Fresh controversy has hit Zimbabwe’s recent secretive capture and export of white rhinos to the Democratic Republic of Congo following reports that one was shot and killed for violent behaviour in a quarantine facility at the Hwange National Park.
By Oscar Nkala
The 10 rhinos were captured in the Matopos, Lake Kyle and Lake Chivero national parks late in August and held in a quarantine boma at the Zimbabwe Parks and Wildlife Management Authority (Zimparks) Mtshibi Camp in Hwange.
The British-based Bring Back Our Rhinos group said one of the rhinos was shot in captivity late in September for aggressive behaviour after it attacked and injured a game ranger in a fit of rage.
Zimparks sources who spoke to The Standard in Hwange confirmed the attack saying the game ranger suffered a broken arm, upper torso as well as hand injuries that led to amputation of two fingers on one hand.
Bring Back Our Rhinos coordinator Sharon Hoole said Zimparks must come clean on the fate of the affected rhino and prove that the animals were donated to the DRC and not sold to China as widely reported.
“We know that the rhino, which attacked a game ranger was shot and killed inside the quarantine facility,” she said.
“This means that the other rhinos witnessed, and were exported unhealed of the trauma of witnessing this killing. We want to know if this killing was legal, who sanctioned it and where the horns went.”
Hoole said the Convention on International Trade In Endangered Species of Fauna and Flora (Cites) should promote transparency in Zimbabwean live-animal exports by investigating the alleged rhino killing, and proving that the rhinos went to DR Congo and not China.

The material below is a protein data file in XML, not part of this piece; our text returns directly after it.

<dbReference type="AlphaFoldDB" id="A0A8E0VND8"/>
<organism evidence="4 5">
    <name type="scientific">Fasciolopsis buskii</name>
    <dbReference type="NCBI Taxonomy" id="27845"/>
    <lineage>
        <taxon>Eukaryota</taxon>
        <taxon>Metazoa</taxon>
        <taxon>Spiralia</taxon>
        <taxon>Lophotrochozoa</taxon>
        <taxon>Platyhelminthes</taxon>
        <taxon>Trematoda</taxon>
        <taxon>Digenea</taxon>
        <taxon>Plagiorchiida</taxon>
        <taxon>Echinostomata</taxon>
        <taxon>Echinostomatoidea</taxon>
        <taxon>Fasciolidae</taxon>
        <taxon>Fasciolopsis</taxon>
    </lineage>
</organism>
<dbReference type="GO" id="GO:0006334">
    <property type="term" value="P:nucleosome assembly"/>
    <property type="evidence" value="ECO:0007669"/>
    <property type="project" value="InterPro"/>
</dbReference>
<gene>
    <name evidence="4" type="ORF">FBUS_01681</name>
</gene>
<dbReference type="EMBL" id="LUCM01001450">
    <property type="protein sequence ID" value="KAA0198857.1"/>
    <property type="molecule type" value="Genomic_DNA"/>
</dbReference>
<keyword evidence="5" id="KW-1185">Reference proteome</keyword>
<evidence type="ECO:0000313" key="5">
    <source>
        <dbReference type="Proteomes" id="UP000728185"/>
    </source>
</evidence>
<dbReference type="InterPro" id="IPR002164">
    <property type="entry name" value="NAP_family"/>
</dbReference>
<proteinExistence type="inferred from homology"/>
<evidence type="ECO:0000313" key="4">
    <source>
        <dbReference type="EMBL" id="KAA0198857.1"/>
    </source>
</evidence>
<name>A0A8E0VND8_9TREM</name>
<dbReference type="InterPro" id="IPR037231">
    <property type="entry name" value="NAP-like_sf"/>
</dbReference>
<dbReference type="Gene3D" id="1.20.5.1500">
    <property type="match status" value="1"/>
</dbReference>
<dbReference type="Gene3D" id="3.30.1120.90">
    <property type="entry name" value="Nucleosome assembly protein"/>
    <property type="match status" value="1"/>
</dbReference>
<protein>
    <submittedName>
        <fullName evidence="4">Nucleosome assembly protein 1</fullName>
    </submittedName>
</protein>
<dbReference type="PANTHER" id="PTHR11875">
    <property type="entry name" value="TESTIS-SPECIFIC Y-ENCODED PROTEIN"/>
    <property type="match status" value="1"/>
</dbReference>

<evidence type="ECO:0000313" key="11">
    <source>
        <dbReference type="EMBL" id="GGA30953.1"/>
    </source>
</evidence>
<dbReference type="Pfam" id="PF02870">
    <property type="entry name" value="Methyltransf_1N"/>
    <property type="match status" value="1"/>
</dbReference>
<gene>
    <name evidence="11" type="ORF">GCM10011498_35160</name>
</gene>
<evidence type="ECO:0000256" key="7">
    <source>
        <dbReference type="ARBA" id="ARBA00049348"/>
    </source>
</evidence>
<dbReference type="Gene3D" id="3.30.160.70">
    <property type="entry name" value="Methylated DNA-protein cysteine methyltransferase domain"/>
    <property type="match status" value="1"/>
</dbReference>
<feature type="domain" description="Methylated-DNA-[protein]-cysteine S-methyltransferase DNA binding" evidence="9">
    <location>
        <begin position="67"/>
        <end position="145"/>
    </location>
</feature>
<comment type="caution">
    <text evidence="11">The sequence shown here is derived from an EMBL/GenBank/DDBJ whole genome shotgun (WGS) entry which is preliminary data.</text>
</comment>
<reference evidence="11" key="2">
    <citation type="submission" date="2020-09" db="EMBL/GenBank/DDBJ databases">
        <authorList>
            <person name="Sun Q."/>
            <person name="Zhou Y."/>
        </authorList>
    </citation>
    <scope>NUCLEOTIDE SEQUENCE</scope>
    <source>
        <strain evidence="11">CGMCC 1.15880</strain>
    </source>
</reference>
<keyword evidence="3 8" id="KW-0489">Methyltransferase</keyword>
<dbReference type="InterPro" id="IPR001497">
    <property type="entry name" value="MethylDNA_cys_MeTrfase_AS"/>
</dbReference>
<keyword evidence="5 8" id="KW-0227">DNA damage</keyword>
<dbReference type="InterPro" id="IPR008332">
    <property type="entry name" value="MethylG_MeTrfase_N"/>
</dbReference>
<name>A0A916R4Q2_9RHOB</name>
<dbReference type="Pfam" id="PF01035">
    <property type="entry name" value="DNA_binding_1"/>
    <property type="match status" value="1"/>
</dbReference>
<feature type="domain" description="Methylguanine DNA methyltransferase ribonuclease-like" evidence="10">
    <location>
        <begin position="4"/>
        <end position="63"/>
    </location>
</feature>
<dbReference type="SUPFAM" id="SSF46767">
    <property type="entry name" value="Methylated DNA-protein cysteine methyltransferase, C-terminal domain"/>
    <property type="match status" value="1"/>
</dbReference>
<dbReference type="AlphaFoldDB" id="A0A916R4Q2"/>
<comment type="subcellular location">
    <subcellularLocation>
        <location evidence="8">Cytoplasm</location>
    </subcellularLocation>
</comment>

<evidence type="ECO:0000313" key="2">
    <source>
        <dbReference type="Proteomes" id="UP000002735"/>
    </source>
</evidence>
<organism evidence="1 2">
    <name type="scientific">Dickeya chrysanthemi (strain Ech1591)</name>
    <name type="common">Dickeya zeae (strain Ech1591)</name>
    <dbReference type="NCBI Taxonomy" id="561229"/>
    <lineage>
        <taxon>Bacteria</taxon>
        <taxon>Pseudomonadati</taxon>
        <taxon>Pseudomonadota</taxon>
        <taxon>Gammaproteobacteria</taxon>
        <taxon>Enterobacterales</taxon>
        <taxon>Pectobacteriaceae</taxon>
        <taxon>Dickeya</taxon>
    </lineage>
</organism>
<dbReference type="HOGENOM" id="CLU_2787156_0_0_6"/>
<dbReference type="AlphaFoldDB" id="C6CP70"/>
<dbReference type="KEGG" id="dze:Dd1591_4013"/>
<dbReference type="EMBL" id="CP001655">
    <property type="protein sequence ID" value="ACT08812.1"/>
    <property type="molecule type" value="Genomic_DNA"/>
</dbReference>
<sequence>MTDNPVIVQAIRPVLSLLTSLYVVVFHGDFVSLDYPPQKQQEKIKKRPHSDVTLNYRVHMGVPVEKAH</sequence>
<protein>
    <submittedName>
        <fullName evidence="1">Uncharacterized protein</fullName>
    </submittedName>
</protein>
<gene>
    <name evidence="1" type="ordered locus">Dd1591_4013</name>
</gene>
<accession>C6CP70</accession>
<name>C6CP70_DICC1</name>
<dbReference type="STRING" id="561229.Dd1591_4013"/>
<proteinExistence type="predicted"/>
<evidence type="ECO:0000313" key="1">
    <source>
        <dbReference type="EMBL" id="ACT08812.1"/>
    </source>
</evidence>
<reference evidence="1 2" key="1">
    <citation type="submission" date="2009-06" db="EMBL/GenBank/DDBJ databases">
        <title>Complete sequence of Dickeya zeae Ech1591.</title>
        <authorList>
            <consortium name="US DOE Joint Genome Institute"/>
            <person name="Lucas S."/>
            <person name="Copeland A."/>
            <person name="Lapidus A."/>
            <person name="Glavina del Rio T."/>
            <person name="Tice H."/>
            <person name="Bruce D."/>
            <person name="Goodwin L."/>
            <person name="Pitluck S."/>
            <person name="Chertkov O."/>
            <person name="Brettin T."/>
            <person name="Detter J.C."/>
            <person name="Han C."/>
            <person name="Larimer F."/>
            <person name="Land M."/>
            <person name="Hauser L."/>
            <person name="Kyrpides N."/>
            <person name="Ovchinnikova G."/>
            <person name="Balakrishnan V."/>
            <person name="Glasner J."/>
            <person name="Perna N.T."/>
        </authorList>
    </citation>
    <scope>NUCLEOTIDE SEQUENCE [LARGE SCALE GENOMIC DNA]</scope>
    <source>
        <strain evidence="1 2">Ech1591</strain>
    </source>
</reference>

“Zimparks were secretive from the moment of capture, through the quarantine process to the eventual export of the rhinos,” she said.
“The public had a right to know, and a right to say if they agreed or not with this live animal sale.
“We need to know where they were sold to, for how much and why because no one besides Zimparks knows the trugh, we cannot believe the rhinos went to the DRC. We need to know who moved the rhinos from Hwange, and to which airport.
“Which airline flew them out, and where? Why so much secrecy and refusal to account for public assets?”
UK-based elephant and rhino conservation activist Nomusa Dube said Cites should stop certifying Zimbabwean wildlife exports in the absence of clear national consensus and guarantees of transparency and accountability for the returns.
She called on responsible governments and animals rights activists to pressure Zimbabwe to account for the 10 white rhinos and stop a new elephant capture programme targeting baby and sub-adult elephants at the Hwange National Park.
Game rangers said at least 20 elephants were already in the quarantine bomas at Mtshibi. The programme has a target of up to 120 elephants.
“The sub-adult animals will be relocated to restock other game parks within the country. We have only heard that the baby elephants are for export to zoos, but we don’t know where,” said a game ranger who spoke on condition of anonymity.
Zimparks spokesman Tinashe Farawo said to the best of his knowledge, Zimbabwe delivered all 10, and not nine white rhinos to the DRC.
However, he professed ignorance on new elephant captures and the killing of a rhino, which injured a game ranger.
“It is true that we have delivered the rhinos to the DRC,” he said.
“I don’t know if a game ranger was attacked, or if the rhino responsible was shot afterwards.
“However, such incidents may happen because rhinos are very dangerous and aggressive animals.
“I am also not aware of new elephant captures, but we have a programme to relocate elephants from Hwange to other game parks to restock.
“I will check with the Hwange office and get back to you.”
In the past five years, Zimbabwe has made several controversial and secretive exports of live animals to China.
These include the delivery of baby elephants, lions, leopards, baboons, monkeys and several plain game animals to China.